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Pucks and PR

Because hockey is more than just a game

Source: Calgary Herald

The Sutter era is over in Calgary. Not just because Darryl is gone or that reports say Duane is being let go as director of player development. No, the Sutter era mindset and system is over thanks to Jay Feaster and reshaped management group.

While Feaster is having an obvious impact on hockey operations, his impact on the Flames’ public image really began to emerge at last weekend’s NHL Draft.

The Flames’ biggest challenges from both operations and image standpoints, are salary cap issues, prospect shortage and on ice style.

Under Darryl Sutter, the Flames spent to the cap ceiling, drafted poorly or traded picks and built a team focused on grit. By the 2009-2010 season, fans were disenchanted with the Sutter system.

Jay Feaster started to address these issues at the draft. And in doing so, he has gotten Calgary’s attention.

Feaster is refreshingly open with fans and media. Like any good spokesperson, he acknowledges problems without dwelling on them. Feaster doesn’t attribute blame to Darryl Sutter, or use past decisions as excuses. Aside from being classy, he is being smart in doing so. While fans are more than willing to attribute blame to Sutter, if Feaster were to follow suit it would be a strategy quickly labelled as a copout.

As a GM without a history as an NHL player, Feaster has done well in establishing credibility in the Calgary market. His open communication is central to that, but another key piece is his commitment to a plan. Hockey fans love to hear that there is a plan – much like voters like to hear politicians have a plan. It shows an acknowledgment of issues, an understanding of the need for direction and a commitment to change.

And Feaster has put his plan into motion. From what I can see, his plan has three core components, and those components are the problems mentioned earlier.

Salary cap

The Flames are shackled to large contracts and an abundance of no movement/no trade clauses. Unfortunately for management, fans are all too aware of this – thanks a lot capgeek.com!

To address this reality, Feaster traded a cornerstone player (Robyn Regehr) and a seemingly untradeable salary cap killer (Ales Kotalik). With those players in Buffalo, Feaster was then able to resign Alex Tanguay to a long term deal and still have $7.5 million in cap space for July 1.

Losing Regehr is hard for the Flames. When a player’s career has been exclusively with one team fans get attached. But Feaster was open about it. He need to get out of ‘salary cap jail’, as he called it, and moving a contract like Kotalik’s doesn’t happen unless a more desirable player is included in the deal.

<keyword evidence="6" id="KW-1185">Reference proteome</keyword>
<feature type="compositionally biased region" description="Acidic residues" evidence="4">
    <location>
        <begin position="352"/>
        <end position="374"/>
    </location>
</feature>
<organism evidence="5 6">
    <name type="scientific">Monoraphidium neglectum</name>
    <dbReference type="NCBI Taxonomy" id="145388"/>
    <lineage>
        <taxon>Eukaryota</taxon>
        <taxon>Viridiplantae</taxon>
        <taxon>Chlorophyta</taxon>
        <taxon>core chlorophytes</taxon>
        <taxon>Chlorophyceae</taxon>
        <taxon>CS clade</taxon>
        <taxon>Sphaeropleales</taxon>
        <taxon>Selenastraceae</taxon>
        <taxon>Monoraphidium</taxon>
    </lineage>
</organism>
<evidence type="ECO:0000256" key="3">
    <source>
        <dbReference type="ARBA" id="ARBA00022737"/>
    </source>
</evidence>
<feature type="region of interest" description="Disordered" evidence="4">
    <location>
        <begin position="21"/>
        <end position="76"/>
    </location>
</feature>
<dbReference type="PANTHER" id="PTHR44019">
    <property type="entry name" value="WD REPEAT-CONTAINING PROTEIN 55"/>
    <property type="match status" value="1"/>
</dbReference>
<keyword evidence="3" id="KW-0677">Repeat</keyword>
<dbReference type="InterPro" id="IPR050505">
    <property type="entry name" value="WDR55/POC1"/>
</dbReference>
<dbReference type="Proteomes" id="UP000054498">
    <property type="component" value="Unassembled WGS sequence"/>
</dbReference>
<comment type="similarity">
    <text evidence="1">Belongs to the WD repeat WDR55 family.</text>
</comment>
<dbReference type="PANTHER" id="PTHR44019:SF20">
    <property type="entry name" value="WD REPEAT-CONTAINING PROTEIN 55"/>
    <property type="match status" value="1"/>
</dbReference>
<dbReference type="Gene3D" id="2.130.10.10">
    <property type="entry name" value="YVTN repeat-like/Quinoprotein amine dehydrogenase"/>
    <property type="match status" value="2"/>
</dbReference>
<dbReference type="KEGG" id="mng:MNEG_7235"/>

Prospects

Even more troubling than salary cap woes has been the dearth of NHL level talent in the Flames’ farm system.

Deals such as the Olli Jokinen trade from Phoenix left the draft pick cupboards bare, and when selections have been made, the players just haven’t panned out.

Feaster has said, refreshingly so for Flames fans, that he wants a younger team with better prospects. The youth component of the Regehr trade should hopefully offset some concern over losing such a strong shutdown guy. Both Chris Butler and Paul Byron are under 25 years old and can be looked at as legitimate prospects. Byron’s 26 goals and 53 points last season in the AHL also bode well for a team that lacks offensive depth.

For 2011, Feaster even added draft picks rather than trade them away. Although he lost a second round pick for 2012 in the Buffalo trade in order to offload Kotalik.

Adding Sven Baertschi in the draft, a player ranked seventh by NHL central scouting, has certainly started the rebuilding of the Flames farm system.

On ice style

This is a work in progress and is the result of the above two issues.

It’s hard to know how Feaster will address the need for more offense, but he has been open about the desire to do so. From an image perspective, that is good enough for now.

Fans don’t expect him to completely reshape the team in one offseason, especially when dealing with the salary and NMC/NTC issues he faces. However, they certainly expect it to be more than just words.

Trading for Byron, drafting Baertschi and resigning Tanguay were all good moves this weekend to show he means what he says. All three of those players bring strength to the offensive now and in the future.

But the Flames still look a lot like Darryl Sutter. To become the team Feaster says he wants, there will need to be more than tinkering. What happens on July 1 and into the summer will truly shape how fans view Feaster’s commitment to moving away from the Sutter brand of hockey.

Feaster is expected to deliver a winning team. And he has said he will. But more important, he has changed the atmosphere in Calgary.

The Flames have moved from a team shrouded in secrecy, to one that includes contract details in press releases. The tone of coverage by Calgary media has changed from highly critical to cautiously optimistic. And fans are buying into what Feaster is selling. They acknowledge it might not happen right away, but there is a plan.

Funny how a little open and honest communication can change gloom to hope in a hockey mad market.

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